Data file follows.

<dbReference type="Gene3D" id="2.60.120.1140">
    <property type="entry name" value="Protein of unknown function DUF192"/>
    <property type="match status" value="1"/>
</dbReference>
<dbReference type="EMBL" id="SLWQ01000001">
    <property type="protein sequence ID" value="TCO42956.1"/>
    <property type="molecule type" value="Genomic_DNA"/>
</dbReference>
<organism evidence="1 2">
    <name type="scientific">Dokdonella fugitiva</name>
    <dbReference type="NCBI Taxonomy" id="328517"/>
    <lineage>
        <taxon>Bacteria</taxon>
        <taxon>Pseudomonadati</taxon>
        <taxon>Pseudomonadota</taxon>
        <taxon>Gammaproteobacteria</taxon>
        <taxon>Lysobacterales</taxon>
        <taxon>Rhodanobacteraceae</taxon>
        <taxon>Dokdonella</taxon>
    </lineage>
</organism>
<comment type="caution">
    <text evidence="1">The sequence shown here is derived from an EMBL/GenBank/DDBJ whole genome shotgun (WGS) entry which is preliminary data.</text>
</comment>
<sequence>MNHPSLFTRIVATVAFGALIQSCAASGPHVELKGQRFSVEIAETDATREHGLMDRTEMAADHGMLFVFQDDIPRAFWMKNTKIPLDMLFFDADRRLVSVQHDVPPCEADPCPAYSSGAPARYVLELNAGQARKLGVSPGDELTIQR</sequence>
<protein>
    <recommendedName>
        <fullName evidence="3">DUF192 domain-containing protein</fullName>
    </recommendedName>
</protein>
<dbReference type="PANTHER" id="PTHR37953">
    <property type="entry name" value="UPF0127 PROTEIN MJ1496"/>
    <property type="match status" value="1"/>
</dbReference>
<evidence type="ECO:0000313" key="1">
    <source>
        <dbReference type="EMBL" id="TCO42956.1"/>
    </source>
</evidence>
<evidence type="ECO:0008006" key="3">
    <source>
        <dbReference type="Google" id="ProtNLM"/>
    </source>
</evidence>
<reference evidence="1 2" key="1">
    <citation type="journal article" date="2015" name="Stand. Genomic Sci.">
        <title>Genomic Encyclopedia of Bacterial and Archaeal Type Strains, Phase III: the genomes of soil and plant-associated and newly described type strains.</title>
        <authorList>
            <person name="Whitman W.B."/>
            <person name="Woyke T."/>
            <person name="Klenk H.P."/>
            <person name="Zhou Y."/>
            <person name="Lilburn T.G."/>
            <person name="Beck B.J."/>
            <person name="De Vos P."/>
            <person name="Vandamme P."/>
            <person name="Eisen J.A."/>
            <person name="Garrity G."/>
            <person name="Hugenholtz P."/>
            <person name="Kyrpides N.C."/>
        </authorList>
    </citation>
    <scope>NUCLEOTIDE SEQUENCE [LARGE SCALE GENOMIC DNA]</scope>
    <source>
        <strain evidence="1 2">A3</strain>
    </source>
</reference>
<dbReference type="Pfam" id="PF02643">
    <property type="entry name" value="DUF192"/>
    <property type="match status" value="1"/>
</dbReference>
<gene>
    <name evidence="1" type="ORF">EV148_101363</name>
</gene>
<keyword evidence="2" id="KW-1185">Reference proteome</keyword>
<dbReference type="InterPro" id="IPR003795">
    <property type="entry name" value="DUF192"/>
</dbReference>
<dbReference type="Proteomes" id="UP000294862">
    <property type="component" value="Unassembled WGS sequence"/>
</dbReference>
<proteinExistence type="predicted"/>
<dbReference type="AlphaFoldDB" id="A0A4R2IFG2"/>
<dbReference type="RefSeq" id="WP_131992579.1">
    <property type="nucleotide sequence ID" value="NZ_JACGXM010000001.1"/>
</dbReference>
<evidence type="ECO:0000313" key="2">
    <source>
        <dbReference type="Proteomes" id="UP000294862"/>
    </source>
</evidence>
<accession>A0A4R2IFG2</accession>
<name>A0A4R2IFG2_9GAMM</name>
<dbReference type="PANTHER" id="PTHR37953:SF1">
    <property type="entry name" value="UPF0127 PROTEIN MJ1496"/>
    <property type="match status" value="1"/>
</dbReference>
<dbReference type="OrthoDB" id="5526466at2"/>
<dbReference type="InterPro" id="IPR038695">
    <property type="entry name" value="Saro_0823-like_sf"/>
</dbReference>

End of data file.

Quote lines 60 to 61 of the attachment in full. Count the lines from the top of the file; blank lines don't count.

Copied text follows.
            <person name="Kyrpides N.C."/>
        </authorList>